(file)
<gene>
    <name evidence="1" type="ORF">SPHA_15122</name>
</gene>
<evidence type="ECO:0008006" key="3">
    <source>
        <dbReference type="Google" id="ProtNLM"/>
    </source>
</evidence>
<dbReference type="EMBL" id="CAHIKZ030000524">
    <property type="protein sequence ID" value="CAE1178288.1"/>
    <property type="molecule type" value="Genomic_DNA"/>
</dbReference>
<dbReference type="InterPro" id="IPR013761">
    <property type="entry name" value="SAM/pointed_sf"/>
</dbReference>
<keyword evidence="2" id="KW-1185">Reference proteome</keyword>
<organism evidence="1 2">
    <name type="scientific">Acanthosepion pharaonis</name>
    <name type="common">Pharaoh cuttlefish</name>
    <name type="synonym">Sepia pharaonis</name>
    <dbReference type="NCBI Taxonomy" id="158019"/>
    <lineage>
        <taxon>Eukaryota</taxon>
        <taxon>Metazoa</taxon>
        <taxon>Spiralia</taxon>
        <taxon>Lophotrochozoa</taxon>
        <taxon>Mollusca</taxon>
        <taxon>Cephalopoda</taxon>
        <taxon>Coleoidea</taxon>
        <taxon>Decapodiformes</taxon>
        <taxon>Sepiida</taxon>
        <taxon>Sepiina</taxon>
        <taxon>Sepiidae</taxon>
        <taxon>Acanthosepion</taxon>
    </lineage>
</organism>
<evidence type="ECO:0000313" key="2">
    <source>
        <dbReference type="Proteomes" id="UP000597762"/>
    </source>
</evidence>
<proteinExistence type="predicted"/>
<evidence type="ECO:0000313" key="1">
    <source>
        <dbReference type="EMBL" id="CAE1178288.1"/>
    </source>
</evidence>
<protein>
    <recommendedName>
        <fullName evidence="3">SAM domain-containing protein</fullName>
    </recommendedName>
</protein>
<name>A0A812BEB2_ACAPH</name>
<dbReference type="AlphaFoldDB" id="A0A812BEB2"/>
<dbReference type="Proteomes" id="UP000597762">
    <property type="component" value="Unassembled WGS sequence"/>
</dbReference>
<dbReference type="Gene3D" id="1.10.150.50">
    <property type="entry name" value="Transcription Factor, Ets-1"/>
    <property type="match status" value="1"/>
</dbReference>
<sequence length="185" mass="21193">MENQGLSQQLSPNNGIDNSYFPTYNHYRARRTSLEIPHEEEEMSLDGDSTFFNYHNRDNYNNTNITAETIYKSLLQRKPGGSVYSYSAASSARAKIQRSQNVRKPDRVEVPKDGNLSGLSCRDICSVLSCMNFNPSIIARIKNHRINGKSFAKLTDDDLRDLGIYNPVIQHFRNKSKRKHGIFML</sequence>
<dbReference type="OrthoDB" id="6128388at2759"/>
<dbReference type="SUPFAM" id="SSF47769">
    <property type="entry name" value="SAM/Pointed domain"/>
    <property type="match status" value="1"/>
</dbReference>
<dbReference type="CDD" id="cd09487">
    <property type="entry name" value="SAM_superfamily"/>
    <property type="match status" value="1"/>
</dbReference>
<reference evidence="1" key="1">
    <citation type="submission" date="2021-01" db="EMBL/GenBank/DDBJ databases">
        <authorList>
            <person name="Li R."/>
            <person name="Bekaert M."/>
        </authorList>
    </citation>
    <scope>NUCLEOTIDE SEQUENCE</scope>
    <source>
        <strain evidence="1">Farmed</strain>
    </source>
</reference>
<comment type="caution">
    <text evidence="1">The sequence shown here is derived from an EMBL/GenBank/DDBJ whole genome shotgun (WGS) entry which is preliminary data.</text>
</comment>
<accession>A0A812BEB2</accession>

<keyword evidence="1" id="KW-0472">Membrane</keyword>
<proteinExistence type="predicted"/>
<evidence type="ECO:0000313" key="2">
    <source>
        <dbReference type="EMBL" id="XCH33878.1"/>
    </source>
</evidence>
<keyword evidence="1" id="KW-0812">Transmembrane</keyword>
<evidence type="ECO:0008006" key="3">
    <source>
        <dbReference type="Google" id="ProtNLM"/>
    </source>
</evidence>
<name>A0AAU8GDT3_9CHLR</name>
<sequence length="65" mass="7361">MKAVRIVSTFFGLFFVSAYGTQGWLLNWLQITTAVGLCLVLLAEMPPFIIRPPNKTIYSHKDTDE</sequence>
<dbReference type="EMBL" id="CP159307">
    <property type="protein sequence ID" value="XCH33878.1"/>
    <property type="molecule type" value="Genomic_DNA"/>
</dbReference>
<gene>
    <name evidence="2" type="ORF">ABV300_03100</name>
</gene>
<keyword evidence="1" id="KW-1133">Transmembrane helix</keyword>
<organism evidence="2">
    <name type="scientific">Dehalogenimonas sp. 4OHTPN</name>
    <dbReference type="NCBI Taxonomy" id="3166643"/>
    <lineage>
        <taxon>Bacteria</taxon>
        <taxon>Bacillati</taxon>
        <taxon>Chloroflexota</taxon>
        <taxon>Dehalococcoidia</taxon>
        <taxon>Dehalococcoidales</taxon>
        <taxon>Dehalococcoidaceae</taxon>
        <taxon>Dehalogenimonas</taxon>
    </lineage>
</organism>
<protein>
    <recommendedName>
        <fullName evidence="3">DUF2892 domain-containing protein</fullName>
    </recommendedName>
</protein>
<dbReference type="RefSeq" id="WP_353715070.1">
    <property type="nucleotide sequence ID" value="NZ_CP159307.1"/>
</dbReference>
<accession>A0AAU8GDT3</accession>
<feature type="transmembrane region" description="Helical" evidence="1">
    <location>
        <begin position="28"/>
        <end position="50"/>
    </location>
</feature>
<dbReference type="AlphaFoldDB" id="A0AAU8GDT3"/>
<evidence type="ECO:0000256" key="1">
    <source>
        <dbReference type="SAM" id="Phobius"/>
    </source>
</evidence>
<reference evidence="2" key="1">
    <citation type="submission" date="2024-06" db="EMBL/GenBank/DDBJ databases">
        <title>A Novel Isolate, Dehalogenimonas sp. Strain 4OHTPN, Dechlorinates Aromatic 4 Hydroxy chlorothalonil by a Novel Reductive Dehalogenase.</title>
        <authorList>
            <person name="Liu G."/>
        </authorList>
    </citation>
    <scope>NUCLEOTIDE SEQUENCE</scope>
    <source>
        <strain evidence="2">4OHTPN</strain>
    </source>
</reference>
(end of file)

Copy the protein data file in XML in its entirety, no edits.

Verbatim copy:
<gene>
    <name evidence="1" type="ORF">SPHA_15122</name>
</gene>
<evidence type="ECO:0008006" key="3">
    <source>
        <dbReference type="Google" id="ProtNLM"/>
    </source>
</evidence>
<dbReference type="EMBL" id="CAHIKZ030000524">
    <property type="protein sequence ID" value="CAE1178288.1"/>
    <property type="molecule type" value="Genomic_DNA"/>
</dbReference>
<dbReference type="InterPro" id="IPR013761">
    <property type="entry name" value="SAM/pointed_sf"/>
</dbReference>
<keyword evidence="2" id="KW-1185">Reference proteome</keyword>
<organism evidence="1 2">
    <name type="scientific">Acanthosepion pharaonis</name>
    <name type="common">Pharaoh cuttlefish</name>
    <name type="synonym">Sepia pharaonis</name>
    <dbReference type="NCBI Taxonomy" id="158019"/>
    <lineage>
        <taxon>Eukaryota</taxon>
        <taxon>Metazoa</taxon>
        <taxon>Spiralia</taxon>
        <taxon>Lophotrochozoa</taxon>
        <taxon>Mollusca</taxon>
        <taxon>Cephalopoda</taxon>
        <taxon>Coleoidea</taxon>
        <taxon>Decapodiformes</taxon>
        <taxon>Sepiida</taxon>
        <taxon>Sepiina</taxon>
        <taxon>Sepiidae</taxon>
        <taxon>Acanthosepion</taxon>
    </lineage>
</organism>
<evidence type="ECO:0000313" key="2">
    <source>
        <dbReference type="Proteomes" id="UP000597762"/>
    </source>
</evidence>
<proteinExistence type="predicted"/>
<evidence type="ECO:0000313" key="1">
    <source>
        <dbReference type="EMBL" id="CAE1178288.1"/>
    </source>
</evidence>
<protein>
    <recommendedName>
        <fullName evidence="3">SAM domain-containing protein</fullName>
    </recommendedName>
</protein>
<name>A0A812BEB2_ACAPH</name>
<dbReference type="AlphaFoldDB" id="A0A812BEB2"/>
<dbReference type="Proteomes" id="UP000597762">
    <property type="component" value="Unassembled WGS sequence"/>
</dbReference>
<dbReference type="Gene3D" id="1.10.150.50">
    <property type="entry name" value="Transcription Factor, Ets-1"/>
    <property type="match status" value="1"/>
</dbReference>
<sequence length="185" mass="21193">MENQGLSQQLSPNNGIDNSYFPTYNHYRARRTSLEIPHEEEEMSLDGDSTFFNYHNRDNYNNTNITAETIYKSLLQRKPGGSVYSYSAASSARAKIQRSQNVRKPDRVEVPKDGNLSGLSCRDICSVLSCMNFNPSIIARIKNHRINGKSFAKLTDDDLRDLGIYNPVIQHFRNKSKRKHGIFML</sequence>
<dbReference type="OrthoDB" id="6128388at2759"/>
<dbReference type="SUPFAM" id="SSF47769">
    <property type="entry name" value="SAM/Pointed domain"/>
    <property type="match status" value="1"/>
</dbReference>
<dbReference type="CDD" id="cd09487">
    <property type="entry name" value="SAM_superfamily"/>
    <property type="match status" value="1"/>
</dbReference>
<reference evidence="1" key="1">
    <citation type="submission" date="2021-01" db="EMBL/GenBank/DDBJ databases">
        <authorList>
            <person name="Li R."/>
            <person name="Bekaert M."/>
        </authorList>
    </citation>
    <scope>NUCLEOTIDE SEQUENCE</scope>
    <source>
        <strain evidence="1">Farmed</strain>
    </source>
</reference>
<comment type="caution">
    <text evidence="1">The sequence shown here is derived from an EMBL/GenBank/DDBJ whole genome shotgun (WGS) entry which is preliminary data.</text>
</comment>
<accession>A0A812BEB2</accession>

<keyword evidence="1" id="KW-0472">Membrane</keyword>
<proteinExistence type="predicted"/>
<evidence type="ECO:0000313" key="2">
    <source>
        <dbReference type="EMBL" id="XCH33878.1"/>
    </source>
</evidence>
<keyword evidence="1" id="KW-0812">Transmembrane</keyword>
<evidence type="ECO:0008006" key="3">
    <source>
        <dbReference type="Google" id="ProtNLM"/>
    </source>
</evidence>
<name>A0AAU8GDT3_9CHLR</name>
<sequence length="65" mass="7361">MKAVRIVSTFFGLFFVSAYGTQGWLLNWLQITTAVGLCLVLLAEMPPFIIRPPNKTIYSHKDTDE</sequence>
<dbReference type="EMBL" id="CP159307">
    <property type="protein sequence ID" value="XCH33878.1"/>
    <property type="molecule type" value="Genomic_DNA"/>
</dbReference>
<gene>
    <name evidence="2" type="ORF">ABV300_03100</name>
</gene>
<keyword evidence="1" id="KW-1133">Transmembrane helix</keyword>
<organism evidence="2">
    <name type="scientific">Dehalogenimonas sp. 4OHTPN</name>
    <dbReference type="NCBI Taxonomy" id="3166643"/>
    <lineage>
        <taxon>Bacteria</taxon>
        <taxon>Bacillati</taxon>
        <taxon>Chloroflexota</taxon>
        <taxon>Dehalococcoidia</taxon>
        <taxon>Dehalococcoidales</taxon>
        <taxon>Dehalococcoidaceae</taxon>
        <taxon>Dehalogenimonas</taxon>
    </lineage>
</organism>
<protein>
    <recommendedName>
        <fullName evidence="3">DUF2892 domain-containing protein</fullName>
    </recommendedName>
</protein>
<dbReference type="RefSeq" id="WP_353715070.1">
    <property type="nucleotide sequence ID" value="NZ_CP159307.1"/>
</dbReference>
<accession>A0AAU8GDT3</accession>
<feature type="transmembrane region" description="Helical" evidence="1">
    <location>
        <begin position="28"/>
        <end position="50"/>
    </location>
</feature>
<dbReference type="AlphaFoldDB" id="A0AAU8GDT3"/>
<evidence type="ECO:0000256" key="1">
    <source>
        <dbReference type="SAM" id="Phobius"/>
    </source>
</evidence>
<reference evidence="2" key="1">
    <citation type="submission" date="2024-06" db="EMBL/GenBank/DDBJ databases">
        <title>A Novel Isolate, Dehalogenimonas sp. Strain 4OHTPN, Dechlorinates Aromatic 4 Hydroxy chlorothalonil by a Novel Reductive Dehalogenase.</title>
        <authorList>
            <person name="Liu G."/>
        </authorList>
    </citation>
    <scope>NUCLEOTIDE SEQUENCE</scope>
    <source>
        <strain evidence="2">4OHTPN</strain>
    </source>
</reference>